The death of migrants on board the Shramik special trains and reports of passengers complaining of lack of food, water, and hygiene have become a huge cause for concern for the Indian Railways.
The trains are being run on a daily basis throughout the country to ensure that migrants can travel back to their homes. Railway Minister Piyush Goyal appealed yesterday that “people suffering from serious ailments, pregnant women & those above 65 years & below 10 years of age to travel only when necessary in Shramik Trains.”
Issuing a detailed statement, the Ministry said that “a few unfortunate cases of deaths related to pre-existing medical conditions while travelling have happened.”
It further said that persons with co-morbidities (like hypertension, diabetes, cardio-vascular diseases, cancer, immune deficiency conditions), pregnant women, children below the age of 10 years and persons above 65 years of age may avoid travel by rail, except when it is essential.”
However, with lakhs of migrants being brought home by trains from different states of the country, this appeal during the times of Covid-19 pandemic may not be adequate.
While the Indian Railways maintains that it has distributed more than 85 lakh free meals and about 1.25 crore free water bottles to migrants travelling in Shramik special trains since May 1, many travellers have complained of getting none during journey which is taking more than its usual time in the special trains.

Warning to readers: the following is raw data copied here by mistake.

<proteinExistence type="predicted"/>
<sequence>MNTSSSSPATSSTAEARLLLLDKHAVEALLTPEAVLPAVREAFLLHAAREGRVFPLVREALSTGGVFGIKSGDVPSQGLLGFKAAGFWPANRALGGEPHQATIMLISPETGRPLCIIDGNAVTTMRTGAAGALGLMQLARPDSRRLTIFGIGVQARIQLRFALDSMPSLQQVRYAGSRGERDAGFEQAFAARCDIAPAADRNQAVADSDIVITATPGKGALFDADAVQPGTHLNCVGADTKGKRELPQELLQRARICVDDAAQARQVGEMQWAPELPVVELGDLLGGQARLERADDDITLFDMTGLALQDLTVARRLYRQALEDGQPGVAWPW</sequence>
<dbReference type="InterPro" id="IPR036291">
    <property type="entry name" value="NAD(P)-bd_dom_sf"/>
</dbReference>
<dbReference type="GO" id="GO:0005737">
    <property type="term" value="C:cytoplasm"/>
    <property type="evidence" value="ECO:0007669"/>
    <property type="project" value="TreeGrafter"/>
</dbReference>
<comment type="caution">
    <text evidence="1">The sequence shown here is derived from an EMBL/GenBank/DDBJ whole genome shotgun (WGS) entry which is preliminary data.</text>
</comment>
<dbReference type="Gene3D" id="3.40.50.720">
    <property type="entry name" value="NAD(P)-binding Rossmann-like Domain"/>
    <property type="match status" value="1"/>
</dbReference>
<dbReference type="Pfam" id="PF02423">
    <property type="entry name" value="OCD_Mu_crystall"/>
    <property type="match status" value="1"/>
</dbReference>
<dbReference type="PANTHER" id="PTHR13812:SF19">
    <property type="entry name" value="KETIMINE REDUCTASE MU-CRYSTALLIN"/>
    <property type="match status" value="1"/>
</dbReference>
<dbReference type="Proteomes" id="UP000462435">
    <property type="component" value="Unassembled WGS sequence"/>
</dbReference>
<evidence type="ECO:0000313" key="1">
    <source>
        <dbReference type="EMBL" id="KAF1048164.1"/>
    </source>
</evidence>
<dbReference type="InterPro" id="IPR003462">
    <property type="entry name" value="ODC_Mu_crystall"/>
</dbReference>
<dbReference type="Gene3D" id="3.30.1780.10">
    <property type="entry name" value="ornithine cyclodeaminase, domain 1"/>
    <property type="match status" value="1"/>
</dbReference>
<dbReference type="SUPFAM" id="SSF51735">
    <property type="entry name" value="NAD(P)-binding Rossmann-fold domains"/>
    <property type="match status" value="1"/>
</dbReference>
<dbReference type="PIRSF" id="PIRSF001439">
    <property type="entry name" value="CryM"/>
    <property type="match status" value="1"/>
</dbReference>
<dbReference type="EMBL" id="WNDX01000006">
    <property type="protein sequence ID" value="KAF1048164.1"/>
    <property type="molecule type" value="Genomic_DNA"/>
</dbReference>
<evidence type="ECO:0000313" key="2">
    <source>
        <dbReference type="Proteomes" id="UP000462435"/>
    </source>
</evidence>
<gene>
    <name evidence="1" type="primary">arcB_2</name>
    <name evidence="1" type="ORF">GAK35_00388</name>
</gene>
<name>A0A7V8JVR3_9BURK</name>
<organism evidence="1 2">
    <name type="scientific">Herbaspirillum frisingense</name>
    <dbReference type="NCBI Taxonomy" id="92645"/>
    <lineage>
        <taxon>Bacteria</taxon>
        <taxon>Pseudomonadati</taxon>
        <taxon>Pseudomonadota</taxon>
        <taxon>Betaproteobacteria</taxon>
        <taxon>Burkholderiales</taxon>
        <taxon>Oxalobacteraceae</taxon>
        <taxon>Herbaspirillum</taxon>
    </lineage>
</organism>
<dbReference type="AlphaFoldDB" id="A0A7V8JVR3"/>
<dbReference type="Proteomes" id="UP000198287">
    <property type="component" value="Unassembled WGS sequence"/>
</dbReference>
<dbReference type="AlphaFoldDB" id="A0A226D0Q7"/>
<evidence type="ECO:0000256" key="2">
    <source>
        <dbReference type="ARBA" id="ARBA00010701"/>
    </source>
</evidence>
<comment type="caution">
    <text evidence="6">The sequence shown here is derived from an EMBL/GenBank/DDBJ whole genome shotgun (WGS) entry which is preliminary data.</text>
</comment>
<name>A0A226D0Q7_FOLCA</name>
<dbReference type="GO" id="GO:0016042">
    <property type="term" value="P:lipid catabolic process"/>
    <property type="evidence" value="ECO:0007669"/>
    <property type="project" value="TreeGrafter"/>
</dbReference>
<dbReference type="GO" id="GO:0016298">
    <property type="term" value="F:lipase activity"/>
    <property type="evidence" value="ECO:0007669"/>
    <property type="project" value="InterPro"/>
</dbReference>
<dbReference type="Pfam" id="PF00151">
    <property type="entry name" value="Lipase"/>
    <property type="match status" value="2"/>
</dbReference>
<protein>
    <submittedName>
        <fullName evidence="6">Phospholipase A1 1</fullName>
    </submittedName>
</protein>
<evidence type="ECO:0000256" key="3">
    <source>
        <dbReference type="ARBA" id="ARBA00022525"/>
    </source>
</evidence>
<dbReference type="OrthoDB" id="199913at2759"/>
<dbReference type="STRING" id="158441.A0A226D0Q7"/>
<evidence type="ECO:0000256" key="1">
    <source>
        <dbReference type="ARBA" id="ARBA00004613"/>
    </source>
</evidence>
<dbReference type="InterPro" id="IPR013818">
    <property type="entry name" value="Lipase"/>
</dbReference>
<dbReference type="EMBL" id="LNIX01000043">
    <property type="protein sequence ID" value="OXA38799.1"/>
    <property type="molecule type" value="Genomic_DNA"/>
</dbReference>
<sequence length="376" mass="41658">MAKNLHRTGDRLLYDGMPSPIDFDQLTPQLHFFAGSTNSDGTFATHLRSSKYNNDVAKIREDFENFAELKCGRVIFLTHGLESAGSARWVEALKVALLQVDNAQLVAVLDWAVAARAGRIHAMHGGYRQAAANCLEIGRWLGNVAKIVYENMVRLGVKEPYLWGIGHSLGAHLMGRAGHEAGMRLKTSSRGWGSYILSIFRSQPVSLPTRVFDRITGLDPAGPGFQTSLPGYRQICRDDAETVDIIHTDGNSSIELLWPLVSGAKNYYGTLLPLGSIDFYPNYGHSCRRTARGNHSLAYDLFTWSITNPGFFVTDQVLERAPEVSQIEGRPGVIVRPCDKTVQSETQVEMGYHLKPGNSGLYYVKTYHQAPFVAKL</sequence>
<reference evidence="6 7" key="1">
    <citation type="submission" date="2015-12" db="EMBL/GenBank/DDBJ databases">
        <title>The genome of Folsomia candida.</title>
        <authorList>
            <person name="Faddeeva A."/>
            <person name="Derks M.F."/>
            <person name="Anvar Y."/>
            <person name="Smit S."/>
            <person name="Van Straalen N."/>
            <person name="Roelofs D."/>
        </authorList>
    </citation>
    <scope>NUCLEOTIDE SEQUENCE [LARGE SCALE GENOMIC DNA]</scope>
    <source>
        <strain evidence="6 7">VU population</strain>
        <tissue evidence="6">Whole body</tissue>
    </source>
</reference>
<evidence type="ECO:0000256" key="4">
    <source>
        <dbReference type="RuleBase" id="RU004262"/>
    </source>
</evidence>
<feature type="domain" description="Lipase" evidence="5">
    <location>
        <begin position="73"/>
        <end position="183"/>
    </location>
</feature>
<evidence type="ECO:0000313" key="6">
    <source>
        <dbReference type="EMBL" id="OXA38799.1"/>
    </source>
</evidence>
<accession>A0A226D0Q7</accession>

As many as 3,736 Shramik special trains have run from May 1 till May 28, taking over 50 lakh migrants home. Around 67 more trains are in the pipeline on different routes.
Maximum trains have originated from Gujarat (979) followed by Maharashtra (695), Punjab (397), Uttar Pradesh (263) and Bihar (263).
The top five states where maximum trains terminated are Uttar Pradesh (1520 trains), Bihar (1296), Jharkhand (167), Madhya Pradesh (121) and Odisha (139).
In addition to Shramik specials, Railways is also running 15 pairs of special trains connecting New Delhi and plan to start 200 more time-tabled trains starting June 1.
The Supreme Court on Thursday had put three questions to the Centre, and also to the state governments, on the plight of migrant workers during the lockdown. "Did the migrants pay for their ticket, who paid for their food on trains and who is ensuring that migrants are not hungry?" it asked.
The top court had also said that the state, where the journey originates, will provide food and water at the railway station, and during the journey, the railways will provide meals and water to them.
Hopefully, with the congestion on major routes now being controlled much more effectively, the journey back home for the migrant worker and his family may not be as torturous as it was in May..